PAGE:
Turning to Clausewitz, meanwhile, he said: “War is about subduing the enemy to do your will.” which means that “war has a psychological dimension; you have to persuade your enemies that what they are fighting for could either be a lost cause or costly to fight for.”
Espeña, an international affairs academic, pointed out that “China understands that while we have been reliant on the US for external defense, we also have a long quest for a genuinely independent foreign policy. As China operators argue, an ‘independent’ decision is not to fight Beijing over ‘tiny features of the sea’ but peacefully settle for less since they have the upper hand to create harmonious relations in the region.”
Espeña said “in contemporary times, we can see this operating in the business environment,” stressing that “needless to say, the country’s relatively corrupt atmosphere to doing business makes it susceptible to entering shady deals.”
“This shapes the business community’s minds about China. It ripples through the private-public partnership where political families either have ties or are part of the business circles,” said Espeña.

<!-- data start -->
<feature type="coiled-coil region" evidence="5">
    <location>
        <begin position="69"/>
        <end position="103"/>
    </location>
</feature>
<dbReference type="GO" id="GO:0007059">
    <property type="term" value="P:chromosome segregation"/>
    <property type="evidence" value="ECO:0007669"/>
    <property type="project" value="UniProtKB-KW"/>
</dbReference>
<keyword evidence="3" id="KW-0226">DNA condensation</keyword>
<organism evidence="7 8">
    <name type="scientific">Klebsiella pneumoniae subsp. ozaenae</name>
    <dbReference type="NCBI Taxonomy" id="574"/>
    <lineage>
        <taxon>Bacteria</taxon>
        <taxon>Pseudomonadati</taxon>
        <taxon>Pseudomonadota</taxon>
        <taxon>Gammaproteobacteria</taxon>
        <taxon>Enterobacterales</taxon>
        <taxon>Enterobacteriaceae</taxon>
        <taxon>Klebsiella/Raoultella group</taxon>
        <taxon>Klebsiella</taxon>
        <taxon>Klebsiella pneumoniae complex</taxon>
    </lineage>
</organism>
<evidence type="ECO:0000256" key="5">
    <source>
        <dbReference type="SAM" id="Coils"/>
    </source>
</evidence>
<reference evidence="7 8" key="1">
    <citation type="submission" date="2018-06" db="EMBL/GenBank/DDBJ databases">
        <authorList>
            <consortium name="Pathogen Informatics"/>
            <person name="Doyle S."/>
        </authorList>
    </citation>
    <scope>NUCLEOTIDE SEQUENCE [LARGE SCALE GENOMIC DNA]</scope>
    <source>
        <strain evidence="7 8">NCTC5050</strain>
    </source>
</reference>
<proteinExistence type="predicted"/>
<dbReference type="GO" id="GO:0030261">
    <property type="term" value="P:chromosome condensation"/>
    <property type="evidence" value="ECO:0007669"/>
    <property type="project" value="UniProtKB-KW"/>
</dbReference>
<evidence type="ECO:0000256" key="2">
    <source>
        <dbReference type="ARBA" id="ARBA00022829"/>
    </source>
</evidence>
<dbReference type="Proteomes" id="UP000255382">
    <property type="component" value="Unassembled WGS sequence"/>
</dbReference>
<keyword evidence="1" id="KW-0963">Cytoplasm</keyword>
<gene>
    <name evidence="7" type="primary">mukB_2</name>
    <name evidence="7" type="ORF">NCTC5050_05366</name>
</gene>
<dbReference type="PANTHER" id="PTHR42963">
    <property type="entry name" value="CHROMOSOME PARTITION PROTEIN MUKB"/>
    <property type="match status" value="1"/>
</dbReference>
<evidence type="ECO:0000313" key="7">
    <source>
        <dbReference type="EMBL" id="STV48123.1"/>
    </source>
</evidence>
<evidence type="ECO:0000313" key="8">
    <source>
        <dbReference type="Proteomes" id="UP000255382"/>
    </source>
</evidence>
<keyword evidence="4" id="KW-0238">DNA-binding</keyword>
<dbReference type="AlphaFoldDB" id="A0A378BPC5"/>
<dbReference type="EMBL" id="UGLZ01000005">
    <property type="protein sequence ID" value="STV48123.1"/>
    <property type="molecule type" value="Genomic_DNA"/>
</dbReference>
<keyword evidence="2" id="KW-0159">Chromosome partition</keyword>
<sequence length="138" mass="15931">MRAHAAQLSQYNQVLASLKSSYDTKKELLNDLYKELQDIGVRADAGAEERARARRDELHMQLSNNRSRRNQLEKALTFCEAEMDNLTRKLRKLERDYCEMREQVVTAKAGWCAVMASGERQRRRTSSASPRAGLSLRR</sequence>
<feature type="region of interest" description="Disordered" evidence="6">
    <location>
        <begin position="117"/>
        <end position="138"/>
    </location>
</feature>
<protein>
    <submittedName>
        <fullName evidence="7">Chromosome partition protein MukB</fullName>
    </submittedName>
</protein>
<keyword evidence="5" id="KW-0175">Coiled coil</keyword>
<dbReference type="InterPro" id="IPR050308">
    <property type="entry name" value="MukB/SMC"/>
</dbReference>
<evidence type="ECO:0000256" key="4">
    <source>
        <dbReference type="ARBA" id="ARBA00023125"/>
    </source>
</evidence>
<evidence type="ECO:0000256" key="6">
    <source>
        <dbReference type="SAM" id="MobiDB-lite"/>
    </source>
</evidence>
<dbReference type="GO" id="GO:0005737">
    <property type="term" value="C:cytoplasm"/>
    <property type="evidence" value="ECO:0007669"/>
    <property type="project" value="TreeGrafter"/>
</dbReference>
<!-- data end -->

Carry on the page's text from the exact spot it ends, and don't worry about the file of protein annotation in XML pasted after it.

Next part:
He said: “We may find politicians and big stakeholders such as business leaders not in the mood for upping defense capabilities against foreign adversities who may already have the upper hand in working within the society.”
As explained by Cabalza, the second effective mechanism of China’s bid to divide the region was the Belt and Road Initiative launched in 2013. Many ASEAN members that also have claims in the South China Sea received funds from China in what is now being described as economic warfare.